Can social justice and philanthropy be reconciled when wealthy donors have made their fortunes through an unjust system?

A new report from the Women’s Philanthropy Institute, part of Indiana University’s Lilly Family School of Philanthropy, explores this question by looking at the top 10% of Millennial and Gen-Z donors who are seeking to practice social justice-oriented giving – a concept seen by many as a contradiction in terms and one that was once described as “conscience laundering.”

As the WPI report put it: “If wealth has been made from the labor or exploitation of others, how can it be used to reform the systems that created that wealth in the first place?”

While acknowledging that there isn’t a single definition that is widely agreed upon, the report defined social justice philanthropy as “giving that seeks to address the root causes of social and economic inequalities, or structural change, rather than immediate needs, like providing food, housing or medical care.”

One interviewee offered the following understanding of social justice philanthropy: “It’s a specific type of vision of social change, but it’s one that’s more leftist, one that’s rooted to communities having decision-making power, one that’s antiracist, anti-patriarchal, anti-capitalist, that’s not hierarchical.”

Of the 28 interviewees, 68% were female, 21% non-binary, 7% male and 4% trans. Most were white (86%), married / partnered (71%), between the ages of 30 and 39 (71%) with a bachelor’s degree or higher (96%), $100,000 or more in annual household income (65%) and a net worth of $1 million or more (82%).

After conducting interviews that focused on “wealth, philanthropic activities, advocacy and personal identities,” the report offered five key findings from these conversations, while cautioning that “this research is not meant to be generalized” due to the “unique characteristics” of the interviewees:

  • They’re aware of, and struggling with, the gap between the world as it operates and a more equitable future they want to help create.
  • They want to dismantle oppressive systems through strategic giving that helps to reduce harm, resource the margins and shift power, and they desire to offer their time, skills and expertise in addition to their money.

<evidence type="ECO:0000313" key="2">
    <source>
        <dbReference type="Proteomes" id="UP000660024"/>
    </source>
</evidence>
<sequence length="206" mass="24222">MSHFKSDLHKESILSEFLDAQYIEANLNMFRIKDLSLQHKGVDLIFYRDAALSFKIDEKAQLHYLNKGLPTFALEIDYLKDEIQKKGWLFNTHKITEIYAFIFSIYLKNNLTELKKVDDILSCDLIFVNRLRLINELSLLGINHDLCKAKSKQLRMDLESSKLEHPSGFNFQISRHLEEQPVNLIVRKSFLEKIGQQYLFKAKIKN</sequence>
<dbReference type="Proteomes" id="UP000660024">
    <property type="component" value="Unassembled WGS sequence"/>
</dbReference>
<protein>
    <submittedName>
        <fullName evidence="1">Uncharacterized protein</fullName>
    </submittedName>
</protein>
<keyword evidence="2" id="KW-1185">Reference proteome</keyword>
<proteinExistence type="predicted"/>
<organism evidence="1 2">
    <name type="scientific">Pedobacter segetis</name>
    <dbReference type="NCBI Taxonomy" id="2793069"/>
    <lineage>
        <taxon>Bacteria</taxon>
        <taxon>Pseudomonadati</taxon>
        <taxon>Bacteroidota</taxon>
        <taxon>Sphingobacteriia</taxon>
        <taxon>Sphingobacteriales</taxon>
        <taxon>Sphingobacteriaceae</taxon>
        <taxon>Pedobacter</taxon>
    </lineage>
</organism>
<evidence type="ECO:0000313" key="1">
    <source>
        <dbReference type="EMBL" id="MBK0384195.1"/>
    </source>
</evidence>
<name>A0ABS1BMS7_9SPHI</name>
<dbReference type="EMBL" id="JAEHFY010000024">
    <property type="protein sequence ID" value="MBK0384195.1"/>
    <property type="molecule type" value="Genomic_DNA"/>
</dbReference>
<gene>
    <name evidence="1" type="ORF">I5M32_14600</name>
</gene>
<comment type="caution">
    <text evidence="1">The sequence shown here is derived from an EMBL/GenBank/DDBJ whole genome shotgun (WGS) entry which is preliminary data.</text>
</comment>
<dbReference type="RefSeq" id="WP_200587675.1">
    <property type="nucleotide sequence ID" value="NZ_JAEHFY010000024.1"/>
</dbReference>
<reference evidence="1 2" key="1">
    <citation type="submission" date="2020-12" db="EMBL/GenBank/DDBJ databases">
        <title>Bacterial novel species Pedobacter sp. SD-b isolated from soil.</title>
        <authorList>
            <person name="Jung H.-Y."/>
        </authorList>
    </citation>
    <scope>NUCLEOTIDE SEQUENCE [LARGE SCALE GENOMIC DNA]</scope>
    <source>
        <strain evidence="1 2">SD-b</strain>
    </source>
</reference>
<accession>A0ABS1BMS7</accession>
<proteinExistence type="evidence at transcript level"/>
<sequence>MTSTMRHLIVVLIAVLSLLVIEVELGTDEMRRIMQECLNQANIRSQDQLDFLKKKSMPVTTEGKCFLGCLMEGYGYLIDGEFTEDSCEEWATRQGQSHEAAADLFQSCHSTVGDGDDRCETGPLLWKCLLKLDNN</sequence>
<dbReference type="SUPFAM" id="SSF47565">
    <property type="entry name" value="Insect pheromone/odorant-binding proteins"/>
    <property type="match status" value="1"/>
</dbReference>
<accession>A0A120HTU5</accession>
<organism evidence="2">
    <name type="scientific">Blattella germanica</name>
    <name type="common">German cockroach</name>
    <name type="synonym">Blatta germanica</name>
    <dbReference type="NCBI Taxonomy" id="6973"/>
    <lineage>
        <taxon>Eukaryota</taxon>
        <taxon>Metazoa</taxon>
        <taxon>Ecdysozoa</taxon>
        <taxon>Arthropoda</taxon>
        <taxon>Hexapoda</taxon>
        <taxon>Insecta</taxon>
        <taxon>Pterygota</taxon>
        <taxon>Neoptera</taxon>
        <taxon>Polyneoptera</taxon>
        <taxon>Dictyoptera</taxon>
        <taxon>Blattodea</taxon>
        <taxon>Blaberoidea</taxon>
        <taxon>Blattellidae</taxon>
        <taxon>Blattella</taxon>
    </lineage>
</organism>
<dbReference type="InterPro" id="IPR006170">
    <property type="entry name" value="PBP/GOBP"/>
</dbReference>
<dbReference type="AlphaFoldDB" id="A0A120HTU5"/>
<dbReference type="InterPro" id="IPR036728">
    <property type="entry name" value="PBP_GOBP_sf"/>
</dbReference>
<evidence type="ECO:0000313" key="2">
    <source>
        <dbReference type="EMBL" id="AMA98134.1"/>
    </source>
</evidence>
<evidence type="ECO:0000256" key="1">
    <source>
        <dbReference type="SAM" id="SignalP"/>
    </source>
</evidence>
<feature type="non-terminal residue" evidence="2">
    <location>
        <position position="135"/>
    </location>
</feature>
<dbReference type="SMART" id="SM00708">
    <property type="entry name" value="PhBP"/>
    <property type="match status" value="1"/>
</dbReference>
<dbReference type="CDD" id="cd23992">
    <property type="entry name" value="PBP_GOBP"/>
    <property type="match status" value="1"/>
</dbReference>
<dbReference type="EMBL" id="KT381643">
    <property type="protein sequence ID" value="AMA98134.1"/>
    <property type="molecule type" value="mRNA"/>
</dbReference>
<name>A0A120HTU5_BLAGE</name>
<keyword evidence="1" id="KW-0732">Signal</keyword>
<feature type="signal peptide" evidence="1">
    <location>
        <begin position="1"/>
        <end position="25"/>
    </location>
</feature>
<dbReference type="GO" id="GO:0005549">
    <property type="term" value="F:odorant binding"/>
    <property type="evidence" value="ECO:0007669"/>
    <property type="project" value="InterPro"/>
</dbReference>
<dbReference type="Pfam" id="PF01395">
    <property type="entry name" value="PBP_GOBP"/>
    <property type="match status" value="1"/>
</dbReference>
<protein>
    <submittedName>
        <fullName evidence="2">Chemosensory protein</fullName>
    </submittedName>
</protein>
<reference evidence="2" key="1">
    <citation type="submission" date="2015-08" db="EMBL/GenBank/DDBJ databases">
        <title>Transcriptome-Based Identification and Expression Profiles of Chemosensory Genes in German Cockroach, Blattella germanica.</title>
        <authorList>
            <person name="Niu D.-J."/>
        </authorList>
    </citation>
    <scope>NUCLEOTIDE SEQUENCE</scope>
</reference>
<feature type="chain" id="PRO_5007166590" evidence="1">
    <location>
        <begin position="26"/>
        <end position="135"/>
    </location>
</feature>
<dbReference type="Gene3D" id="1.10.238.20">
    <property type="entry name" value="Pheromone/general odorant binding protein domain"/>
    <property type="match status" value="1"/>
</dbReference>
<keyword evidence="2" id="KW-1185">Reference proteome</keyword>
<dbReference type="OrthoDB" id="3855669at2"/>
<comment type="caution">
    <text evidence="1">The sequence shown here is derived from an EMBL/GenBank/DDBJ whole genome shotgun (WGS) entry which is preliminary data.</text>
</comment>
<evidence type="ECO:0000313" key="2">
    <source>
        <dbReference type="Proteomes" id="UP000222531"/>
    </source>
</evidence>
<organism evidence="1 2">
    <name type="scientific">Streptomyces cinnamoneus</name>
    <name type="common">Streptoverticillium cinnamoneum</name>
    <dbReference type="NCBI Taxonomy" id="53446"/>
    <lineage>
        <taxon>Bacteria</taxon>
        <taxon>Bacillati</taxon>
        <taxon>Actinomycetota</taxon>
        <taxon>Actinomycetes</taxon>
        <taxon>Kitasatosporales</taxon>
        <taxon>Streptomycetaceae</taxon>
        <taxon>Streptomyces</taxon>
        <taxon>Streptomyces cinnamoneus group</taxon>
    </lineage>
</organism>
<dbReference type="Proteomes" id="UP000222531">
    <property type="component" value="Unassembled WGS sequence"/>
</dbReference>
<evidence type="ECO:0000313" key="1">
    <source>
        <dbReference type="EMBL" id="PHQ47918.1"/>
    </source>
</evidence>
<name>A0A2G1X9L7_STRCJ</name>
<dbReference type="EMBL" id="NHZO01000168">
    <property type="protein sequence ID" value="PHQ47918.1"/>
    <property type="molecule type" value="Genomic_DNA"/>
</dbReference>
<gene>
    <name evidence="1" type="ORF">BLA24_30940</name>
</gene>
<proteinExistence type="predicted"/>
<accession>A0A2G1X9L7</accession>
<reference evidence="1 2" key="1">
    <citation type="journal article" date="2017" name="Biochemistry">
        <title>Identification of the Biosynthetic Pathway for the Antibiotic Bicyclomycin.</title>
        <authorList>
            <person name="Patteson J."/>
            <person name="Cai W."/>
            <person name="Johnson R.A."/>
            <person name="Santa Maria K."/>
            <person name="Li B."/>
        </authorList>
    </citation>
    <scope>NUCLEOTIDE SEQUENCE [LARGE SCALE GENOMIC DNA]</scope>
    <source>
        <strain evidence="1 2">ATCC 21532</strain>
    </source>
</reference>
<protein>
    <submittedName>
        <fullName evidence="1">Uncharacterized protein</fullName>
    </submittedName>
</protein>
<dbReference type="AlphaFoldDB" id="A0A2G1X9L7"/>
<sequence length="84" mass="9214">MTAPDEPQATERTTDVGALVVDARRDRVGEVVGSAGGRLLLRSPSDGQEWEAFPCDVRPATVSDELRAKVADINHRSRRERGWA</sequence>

• Their giving is directed not only to non-profits but also to political advocacy efforts, grassroots movements and mutual aid initiatives aimed at creating justice and equity.
  • They wrestle with various discomforts related to obtaining wealth in an unjust system and using that wealth to seek justice.
  • The various categories and affiliations that form their identities are complex and influential on their giving decisions.

These tensions are exacerbated by contrasting trends in the U.S. in recent years – the stock market’s record-levels have further increased wealth inequity even as there is a growing awareness of police brutality and heightened concern about challenges to reproductive justice, racial justice, trans rights and immigrant rights.

Participants identified four tensions inherent in their efforts that united social justice and philanthropy:

  • “Fighting inequality that creates excess wealth, while benefitting from class privilege.”
  • “Ceding power in the nonprofit funder relationship, while seeking connection to the nonprofit and wanting to be hands-on.”
  • “Willing to engage in rapid response giving and mutual aid, while wanting to focus on systemic causes rather than symptoms.”
  • “Believing that social and economic systems are broken, while giving through those system to have an impact.”

One interviewee summarized the challenge this way: “I think being a philanthropist is a beautiful thing, but it’s so problematic.”

The full report is available here.

Share This